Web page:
Take a more proactive stance towards net neutrality and your business for these three reasons:

Texas Strip Clubs Lose 'Pole Tax' Challenge

Texas strip clubs may soon get a little more expensive.

A so-called "pole tax" on Texas nudie bars was upheld last week by Texas' Third Court of Appeals. The strip clubs had challenged the $5-per-patron fee as an unconstitutional occupation tax in the latest legal challenge since the law was passed in 2007.

What was the legal thrust behind the clubs' latest challenge? And where does this leave Texas' "live nude entertainment" industry?

Do You Qualify as a 'Minority-Owned Business'?

Minority-owned businesses may be entitled to government benefits and special programs, but not every business will qualify.

And claiming to be a minority-owned business when you’re not is a terrible idea, as Moretech American Corporation has learned the hard way. Federal prosecutors allege Moretech passed off a shell company as a minority-owned firm in order to land a government contract; Moretech has agreed to pay $3 million to settle those claims, the New York Daily News reports.

So what exactly qualifies a business as a minority-owned business?

Nat'l Small Business Week: 5 Legal Facts You Should Know

It's National Small Business Week, a time to recognize the importance of America's 28 million small businesses.

Events sponsored by the Small Business Administration span from San Francisco to Boston and Washington, D.C., ending with the announcement of the National Small Business of the Year.

Wonder if that could be you? Consider your odds -- and these five legal facts about National Small Business Week that you may not have known:

Businesses and Armed Robberies: 10 Tips From Police

It's National Police Week in the United States. And though no business owner ever wants to have to call the police because they've been a victim of a crime -- especially a crime as serious as armed robbery -- it's a good idea to know what do if you are.

As a few recent incidents have shown, some business owners and employees choose to take matters into their own hands when confronted by armed robbers. But that's typically not what law-enforcement experts recommend.

Here are 10 tips for what you should do during and after an armed robbery, as suggested by police departments across America:

Colo.'s Pot Banking Plan: 5 Facts for Marijuana Businesses

Colorado unveiled the world's first legal pot banking system on Wednesday, allowing marijuana businesses to move away from a cash-only model.

The pot bank bill, HB 1398, approved by Colorado legislators would allow pot businesses to join "cannabis credit co-ops" as a way to handle their money. The Associated Press reports that Gov. John Hickenlooper supports the bill and is expected to sign it.

Here are five key legal facts about Colorado's pot banking bill:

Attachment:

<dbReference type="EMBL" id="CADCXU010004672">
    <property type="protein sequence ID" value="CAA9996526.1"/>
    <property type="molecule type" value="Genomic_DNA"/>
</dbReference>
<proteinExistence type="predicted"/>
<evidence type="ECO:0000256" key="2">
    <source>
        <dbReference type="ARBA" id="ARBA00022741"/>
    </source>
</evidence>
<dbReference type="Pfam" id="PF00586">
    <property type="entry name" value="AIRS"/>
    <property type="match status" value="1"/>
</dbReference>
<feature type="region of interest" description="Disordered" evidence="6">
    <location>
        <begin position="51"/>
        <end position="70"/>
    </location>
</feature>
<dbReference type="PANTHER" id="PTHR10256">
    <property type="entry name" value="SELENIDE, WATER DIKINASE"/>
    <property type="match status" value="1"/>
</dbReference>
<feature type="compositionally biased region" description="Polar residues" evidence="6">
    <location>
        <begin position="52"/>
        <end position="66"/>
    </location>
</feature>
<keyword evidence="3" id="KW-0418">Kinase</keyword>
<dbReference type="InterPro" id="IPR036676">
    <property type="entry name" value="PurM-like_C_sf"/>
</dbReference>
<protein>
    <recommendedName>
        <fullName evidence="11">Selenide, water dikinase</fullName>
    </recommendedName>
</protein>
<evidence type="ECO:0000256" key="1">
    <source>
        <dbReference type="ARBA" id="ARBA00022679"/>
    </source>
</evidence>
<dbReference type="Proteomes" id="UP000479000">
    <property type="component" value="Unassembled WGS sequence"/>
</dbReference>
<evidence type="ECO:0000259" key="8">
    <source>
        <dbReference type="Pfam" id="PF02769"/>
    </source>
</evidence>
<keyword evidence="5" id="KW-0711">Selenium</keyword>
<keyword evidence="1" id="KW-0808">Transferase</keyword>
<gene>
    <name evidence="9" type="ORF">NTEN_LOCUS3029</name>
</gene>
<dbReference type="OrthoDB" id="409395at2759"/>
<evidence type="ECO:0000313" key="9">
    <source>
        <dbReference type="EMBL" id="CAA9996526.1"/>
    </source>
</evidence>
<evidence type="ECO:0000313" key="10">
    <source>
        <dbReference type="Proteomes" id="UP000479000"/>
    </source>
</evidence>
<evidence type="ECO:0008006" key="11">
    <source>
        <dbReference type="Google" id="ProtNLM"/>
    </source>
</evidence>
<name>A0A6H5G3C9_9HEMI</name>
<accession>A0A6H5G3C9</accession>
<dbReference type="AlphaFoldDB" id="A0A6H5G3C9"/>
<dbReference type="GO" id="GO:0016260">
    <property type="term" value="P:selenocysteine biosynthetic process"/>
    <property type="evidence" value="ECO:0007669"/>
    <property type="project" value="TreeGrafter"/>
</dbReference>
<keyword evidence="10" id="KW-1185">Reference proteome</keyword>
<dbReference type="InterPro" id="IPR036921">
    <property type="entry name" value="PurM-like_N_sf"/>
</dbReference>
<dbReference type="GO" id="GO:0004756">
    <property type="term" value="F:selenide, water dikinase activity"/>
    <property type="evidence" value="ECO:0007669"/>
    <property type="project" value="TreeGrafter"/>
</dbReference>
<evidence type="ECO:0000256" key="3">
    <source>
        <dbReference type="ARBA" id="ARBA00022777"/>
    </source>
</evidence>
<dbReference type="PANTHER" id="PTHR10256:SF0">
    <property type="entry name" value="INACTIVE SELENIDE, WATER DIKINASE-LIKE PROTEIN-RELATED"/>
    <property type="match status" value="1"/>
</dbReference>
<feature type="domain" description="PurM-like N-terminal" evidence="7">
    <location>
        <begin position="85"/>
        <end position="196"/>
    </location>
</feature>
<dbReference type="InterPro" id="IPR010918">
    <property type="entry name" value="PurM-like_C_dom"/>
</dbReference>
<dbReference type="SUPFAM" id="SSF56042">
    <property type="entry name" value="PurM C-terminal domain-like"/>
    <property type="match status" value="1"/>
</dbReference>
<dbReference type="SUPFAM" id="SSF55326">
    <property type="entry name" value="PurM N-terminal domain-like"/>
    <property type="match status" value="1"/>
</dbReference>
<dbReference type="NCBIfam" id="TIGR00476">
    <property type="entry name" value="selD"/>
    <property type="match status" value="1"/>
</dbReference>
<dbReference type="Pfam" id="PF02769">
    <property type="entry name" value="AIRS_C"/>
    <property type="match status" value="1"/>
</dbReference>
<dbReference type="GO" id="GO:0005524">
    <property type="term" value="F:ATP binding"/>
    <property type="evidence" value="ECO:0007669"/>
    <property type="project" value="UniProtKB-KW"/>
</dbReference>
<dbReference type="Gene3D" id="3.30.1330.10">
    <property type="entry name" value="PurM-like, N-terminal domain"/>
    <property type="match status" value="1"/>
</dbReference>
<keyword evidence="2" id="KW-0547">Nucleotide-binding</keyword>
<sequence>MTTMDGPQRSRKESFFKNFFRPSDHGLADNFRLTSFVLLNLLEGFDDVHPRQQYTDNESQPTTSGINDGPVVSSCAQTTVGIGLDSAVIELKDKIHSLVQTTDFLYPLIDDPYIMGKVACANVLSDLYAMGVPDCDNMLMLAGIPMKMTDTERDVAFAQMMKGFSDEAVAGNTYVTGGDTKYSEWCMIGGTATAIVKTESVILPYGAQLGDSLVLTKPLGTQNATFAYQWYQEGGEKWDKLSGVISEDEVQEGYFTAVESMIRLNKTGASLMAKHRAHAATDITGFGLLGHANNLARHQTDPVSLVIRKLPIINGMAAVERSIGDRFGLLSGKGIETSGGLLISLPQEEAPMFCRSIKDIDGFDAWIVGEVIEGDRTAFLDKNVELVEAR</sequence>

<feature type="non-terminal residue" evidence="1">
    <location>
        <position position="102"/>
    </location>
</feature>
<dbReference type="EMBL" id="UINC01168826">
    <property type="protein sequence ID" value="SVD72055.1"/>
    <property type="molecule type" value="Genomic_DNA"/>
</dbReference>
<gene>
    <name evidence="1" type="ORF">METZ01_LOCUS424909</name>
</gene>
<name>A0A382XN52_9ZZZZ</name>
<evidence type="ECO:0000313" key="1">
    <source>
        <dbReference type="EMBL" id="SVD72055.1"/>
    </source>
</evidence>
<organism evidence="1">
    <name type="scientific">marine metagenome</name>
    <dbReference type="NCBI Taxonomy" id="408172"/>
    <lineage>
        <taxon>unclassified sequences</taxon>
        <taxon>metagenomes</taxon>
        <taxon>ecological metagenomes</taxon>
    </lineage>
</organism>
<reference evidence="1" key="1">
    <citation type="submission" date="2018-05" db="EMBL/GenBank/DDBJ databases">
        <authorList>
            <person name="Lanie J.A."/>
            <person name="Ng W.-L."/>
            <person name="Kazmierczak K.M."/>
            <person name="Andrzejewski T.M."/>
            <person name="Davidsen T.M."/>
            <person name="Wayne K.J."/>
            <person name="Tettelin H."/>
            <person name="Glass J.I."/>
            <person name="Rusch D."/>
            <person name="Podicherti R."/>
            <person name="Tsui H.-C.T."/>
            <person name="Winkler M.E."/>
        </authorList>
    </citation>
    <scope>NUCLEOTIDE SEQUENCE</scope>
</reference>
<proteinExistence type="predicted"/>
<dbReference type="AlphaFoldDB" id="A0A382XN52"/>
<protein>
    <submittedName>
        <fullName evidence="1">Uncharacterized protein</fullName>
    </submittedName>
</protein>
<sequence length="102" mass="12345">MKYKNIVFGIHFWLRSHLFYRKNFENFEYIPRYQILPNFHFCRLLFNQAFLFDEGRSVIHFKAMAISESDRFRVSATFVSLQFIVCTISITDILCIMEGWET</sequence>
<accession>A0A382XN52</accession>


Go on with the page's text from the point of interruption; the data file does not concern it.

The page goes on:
Using Ride-Sharing Apps Like UberX for Deliveries: Risky Business?

Small business owners may already use ride-sharing apps instead of taxicabs to travel from place to place. But should your company use such apps for deliveries or for other business purposes?

MELT Pizza, a restaurant in Melbourne, Australia, plans to use Uber's ride-sharing service UberX to deliver woodfired pizzas to hungry customers. Dynamic Business reports that customers will get free delivery if they live within 3 kilometers of the store and spend more than $35.

But is using Uber for deliveries, or any other commercial purpose, legally risky?

'Tis the Season to Prepare for Summer Job Seekers

For many small business owners, summer brings an increase in business and with it the need to prepare for hiring summer workers.

With summer just around the corner, there are several things you can do to prepare for this influx of seasonal workers and avoid any potential legal mishaps along the way. Here are five tips to get you started:

If an Employee Is Injured, What Should a Business Do?

Employee injuries can create more work for a small business owner, but you don't have to let them become a liability.

Even if your business is a corporate office, consider following these steps when an employee is injured on the job:

When a CEO Steps Down: Next Steps for Your Business

CEOs can resign or be removed like any other employee, yet your business needs a plan if its leadership is going to step down.

Just today, Reuters reports that Target removed CEO Gregg Steinhafel after massive data breaches during the holiday season made headlines. While Target is many times larger than your small business, a CEO's departure can raise similar issues.

When the head of your business is gone, here are some simple but necessary next steps for your company:

Kickstarter for Small Businesses: 5 Legal Tips

Kickstarter can be a great way to get your small business on its feet, but it isn't a cure-all for your financial problems.

Avoid legal pitfalls with Kickstarter by following these five legal tips for your small business:

Is It Legal to Ban E-Cigarettes at Work?

Businesses are slowly catching up to e-cigarettes, with some of the largest employers barring them from the workplace.

Walmart, General Electric, Target, and Home Depot have all decided to "lump e-cigarettes in with traditional cigarettes" and prohibit their use in their offices and stores, reports Forbes.

Should your business follow suit and ban e-cigs at work? Here are a few points to consider: